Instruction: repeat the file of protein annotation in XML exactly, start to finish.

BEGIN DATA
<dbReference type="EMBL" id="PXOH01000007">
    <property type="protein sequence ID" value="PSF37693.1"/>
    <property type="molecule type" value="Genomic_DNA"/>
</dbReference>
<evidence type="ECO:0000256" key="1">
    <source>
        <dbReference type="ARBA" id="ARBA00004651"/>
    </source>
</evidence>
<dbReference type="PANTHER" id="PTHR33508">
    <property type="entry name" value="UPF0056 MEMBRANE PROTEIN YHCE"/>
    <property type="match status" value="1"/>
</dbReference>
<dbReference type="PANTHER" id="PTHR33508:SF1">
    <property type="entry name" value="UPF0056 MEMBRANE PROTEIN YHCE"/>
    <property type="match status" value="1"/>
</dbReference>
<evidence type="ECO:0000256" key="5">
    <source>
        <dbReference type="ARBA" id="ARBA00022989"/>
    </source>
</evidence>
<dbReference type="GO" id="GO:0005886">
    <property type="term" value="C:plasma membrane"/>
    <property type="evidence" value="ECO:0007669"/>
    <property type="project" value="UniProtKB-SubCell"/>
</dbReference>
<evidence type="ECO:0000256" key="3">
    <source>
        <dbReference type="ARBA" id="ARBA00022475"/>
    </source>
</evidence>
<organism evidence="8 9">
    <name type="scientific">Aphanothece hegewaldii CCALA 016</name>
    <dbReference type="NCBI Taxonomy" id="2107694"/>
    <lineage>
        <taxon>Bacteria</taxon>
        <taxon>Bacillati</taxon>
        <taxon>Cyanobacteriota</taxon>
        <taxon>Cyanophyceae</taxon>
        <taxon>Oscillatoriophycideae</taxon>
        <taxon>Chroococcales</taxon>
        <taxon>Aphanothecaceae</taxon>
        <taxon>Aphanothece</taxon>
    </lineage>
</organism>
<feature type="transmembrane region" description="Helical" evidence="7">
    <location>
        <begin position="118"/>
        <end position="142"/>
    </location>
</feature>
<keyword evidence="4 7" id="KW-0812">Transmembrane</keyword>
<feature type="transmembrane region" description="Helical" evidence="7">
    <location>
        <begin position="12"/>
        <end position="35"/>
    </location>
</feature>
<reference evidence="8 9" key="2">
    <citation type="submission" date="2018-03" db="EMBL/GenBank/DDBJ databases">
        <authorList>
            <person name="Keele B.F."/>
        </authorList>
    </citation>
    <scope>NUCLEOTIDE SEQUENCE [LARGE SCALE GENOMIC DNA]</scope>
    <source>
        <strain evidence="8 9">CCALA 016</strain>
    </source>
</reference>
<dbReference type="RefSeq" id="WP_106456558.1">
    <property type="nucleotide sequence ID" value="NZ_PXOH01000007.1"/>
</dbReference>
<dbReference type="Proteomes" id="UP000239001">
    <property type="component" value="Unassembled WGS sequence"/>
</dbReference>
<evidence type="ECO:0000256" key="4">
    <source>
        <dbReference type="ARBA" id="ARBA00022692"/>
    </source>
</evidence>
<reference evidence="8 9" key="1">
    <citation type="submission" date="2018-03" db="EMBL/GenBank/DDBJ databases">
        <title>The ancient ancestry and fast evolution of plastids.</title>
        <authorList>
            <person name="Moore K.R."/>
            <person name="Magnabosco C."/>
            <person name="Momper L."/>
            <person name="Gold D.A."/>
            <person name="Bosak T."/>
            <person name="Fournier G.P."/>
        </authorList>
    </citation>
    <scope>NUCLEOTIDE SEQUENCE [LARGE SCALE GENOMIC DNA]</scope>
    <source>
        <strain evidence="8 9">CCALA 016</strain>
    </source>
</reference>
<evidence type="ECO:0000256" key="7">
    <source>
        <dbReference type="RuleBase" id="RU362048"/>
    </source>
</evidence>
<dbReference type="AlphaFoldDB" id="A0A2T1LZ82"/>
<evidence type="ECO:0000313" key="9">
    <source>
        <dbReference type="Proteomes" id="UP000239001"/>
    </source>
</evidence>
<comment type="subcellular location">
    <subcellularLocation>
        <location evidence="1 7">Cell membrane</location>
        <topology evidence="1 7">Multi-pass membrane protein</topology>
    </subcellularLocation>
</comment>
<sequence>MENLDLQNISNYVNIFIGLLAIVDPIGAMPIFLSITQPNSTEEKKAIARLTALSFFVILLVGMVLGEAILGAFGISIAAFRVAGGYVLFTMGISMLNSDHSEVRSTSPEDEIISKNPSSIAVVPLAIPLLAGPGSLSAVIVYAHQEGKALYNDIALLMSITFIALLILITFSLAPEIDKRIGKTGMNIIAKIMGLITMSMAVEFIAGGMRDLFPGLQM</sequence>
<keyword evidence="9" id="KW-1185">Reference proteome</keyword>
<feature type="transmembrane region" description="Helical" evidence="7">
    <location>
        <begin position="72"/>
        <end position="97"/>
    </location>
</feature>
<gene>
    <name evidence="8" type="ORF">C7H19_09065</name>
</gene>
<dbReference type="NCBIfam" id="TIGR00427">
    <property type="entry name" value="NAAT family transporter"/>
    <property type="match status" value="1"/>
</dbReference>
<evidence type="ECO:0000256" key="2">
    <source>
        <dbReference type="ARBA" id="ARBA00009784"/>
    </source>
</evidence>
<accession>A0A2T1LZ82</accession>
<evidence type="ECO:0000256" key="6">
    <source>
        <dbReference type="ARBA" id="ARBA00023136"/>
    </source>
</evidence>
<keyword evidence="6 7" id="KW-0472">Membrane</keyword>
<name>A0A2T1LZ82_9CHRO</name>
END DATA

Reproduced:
<dbReference type="EMBL" id="PXOH01000007">
    <property type="protein sequence ID" value="PSF37693.1"/>
    <property type="molecule type" value="Genomic_DNA"/>
</dbReference>
<evidence type="ECO:0000256" key="1">
    <source>
        <dbReference type="ARBA" id="ARBA00004651"/>
    </source>
</evidence>
<dbReference type="PANTHER" id="PTHR33508">
    <property type="entry name" value="UPF0056 MEMBRANE PROTEIN YHCE"/>
    <property type="match status" value="1"/>
</dbReference>
<dbReference type="PANTHER" id="PTHR33508:SF1">
    <property type="entry name" value="UPF0056 MEMBRANE PROTEIN YHCE"/>
    <property type="match status" value="1"/>
</dbReference>
<evidence type="ECO:0000256" key="5">
    <source>
        <dbReference type="ARBA" id="ARBA00022989"/>
    </source>
</evidence>
<dbReference type="GO" id="GO:0005886">
    <property type="term" value="C:plasma membrane"/>
    <property type="evidence" value="ECO:0007669"/>
    <property type="project" value="UniProtKB-SubCell"/>
</dbReference>
<evidence type="ECO:0000256" key="3">
    <source>
        <dbReference type="ARBA" id="ARBA00022475"/>
    </source>
</evidence>
<organism evidence="8 9">
    <name type="scientific">Aphanothece hegewaldii CCALA 016</name>
    <dbReference type="NCBI Taxonomy" id="2107694"/>
    <lineage>
        <taxon>Bacteria</taxon>
        <taxon>Bacillati</taxon>
        <taxon>Cyanobacteriota</taxon>
        <taxon>Cyanophyceae</taxon>
        <taxon>Oscillatoriophycideae</taxon>
        <taxon>Chroococcales</taxon>
        <taxon>Aphanothecaceae</taxon>
        <taxon>Aphanothece</taxon>
    </lineage>
</organism>
<feature type="transmembrane region" description="Helical" evidence="7">
    <location>
        <begin position="118"/>
        <end position="142"/>
    </location>
</feature>
<keyword evidence="4 7" id="KW-0812">Transmembrane</keyword>
<feature type="transmembrane region" description="Helical" evidence="7">
    <location>
        <begin position="12"/>
        <end position="35"/>
    </location>
</feature>
<reference evidence="8 9" key="2">
    <citation type="submission" date="2018-03" db="EMBL/GenBank/DDBJ databases">
        <authorList>
            <person name="Keele B.F."/>
        </authorList>
    </citation>
    <scope>NUCLEOTIDE SEQUENCE [LARGE SCALE GENOMIC DNA]</scope>
    <source>
        <strain evidence="8 9">CCALA 016</strain>
    </source>
</reference>
<dbReference type="RefSeq" id="WP_106456558.1">
    <property type="nucleotide sequence ID" value="NZ_PXOH01000007.1"/>
</dbReference>
<dbReference type="Proteomes" id="UP000239001">
    <property type="component" value="Unassembled WGS sequence"/>
</dbReference>
<evidence type="ECO:0000256" key="4">
    <source>
        <dbReference type="ARBA" id="ARBA00022692"/>
    </source>
</evidence>
<reference evidence="8 9" key="1">
    <citation type="submission" date="2018-03" db="EMBL/GenBank/DDBJ databases">
        <title>The ancient ancestry and fast evolution of plastids.</title>
        <authorList>
            <person name="Moore K.R."/>
            <person name="Magnabosco C."/>
            <person name="Momper L."/>
            <person name="Gold D.A."/>
            <person name="Bosak T."/>
            <person name="Fournier G.P."/>
        </authorList>
    </citation>
    <scope>NUCLEOTIDE SEQUENCE [LARGE SCALE GENOMIC DNA]</scope>
    <source>
        <strain evidence="8 9">CCALA 016</strain>
    </source>
</reference>
<evidence type="ECO:0000256" key="7">
    <source>
        <dbReference type="RuleBase" id="RU362048"/>
    </source>
</evidence>
<dbReference type="AlphaFoldDB" id="A0A2T1LZ82"/>
<evidence type="ECO:0000313" key="9">
    <source>
        <dbReference type="Proteomes" id="UP000239001"/>
    </source>
</evidence>
<comment type="subcellular location">
    <subcellularLocation>
        <location evidence="1 7">Cell membrane</location>
        <topology evidence="1 7">Multi-pass membrane protein</topology>
    </subcellularLocation>
</comment>
<sequence>MENLDLQNISNYVNIFIGLLAIVDPIGAMPIFLSITQPNSTEEKKAIARLTALSFFVILLVGMVLGEAILGAFGISIAAFRVAGGYVLFTMGISMLNSDHSEVRSTSPEDEIISKNPSSIAVVPLAIPLLAGPGSLSAVIVYAHQEGKALYNDIALLMSITFIALLILITFSLAPEIDKRIGKTGMNIIAKIMGLITMSMAVEFIAGGMRDLFPGLQM</sequence>
<keyword evidence="9" id="KW-1185">Reference proteome</keyword>
<feature type="transmembrane region" description="Helical" evidence="7">
    <location>
        <begin position="72"/>
        <end position="97"/>
    </location>
</feature>
<gene>
    <name evidence="8" type="ORF">C7H19_09065</name>
</gene>
<dbReference type="NCBIfam" id="TIGR00427">
    <property type="entry name" value="NAAT family transporter"/>
    <property type="match status" value="1"/>
</dbReference>
<evidence type="ECO:0000256" key="2">
    <source>
        <dbReference type="ARBA" id="ARBA00009784"/>
    </source>
</evidence>
<accession>A0A2T1LZ82</accession>
<evidence type="ECO:0000256" key="6">
    <source>
        <dbReference type="ARBA" id="ARBA00023136"/>
    </source>
</evidence>
<keyword evidence="6 7" id="KW-0472">Membrane</keyword>
<name>A0A2T1LZ82_9CHRO</name>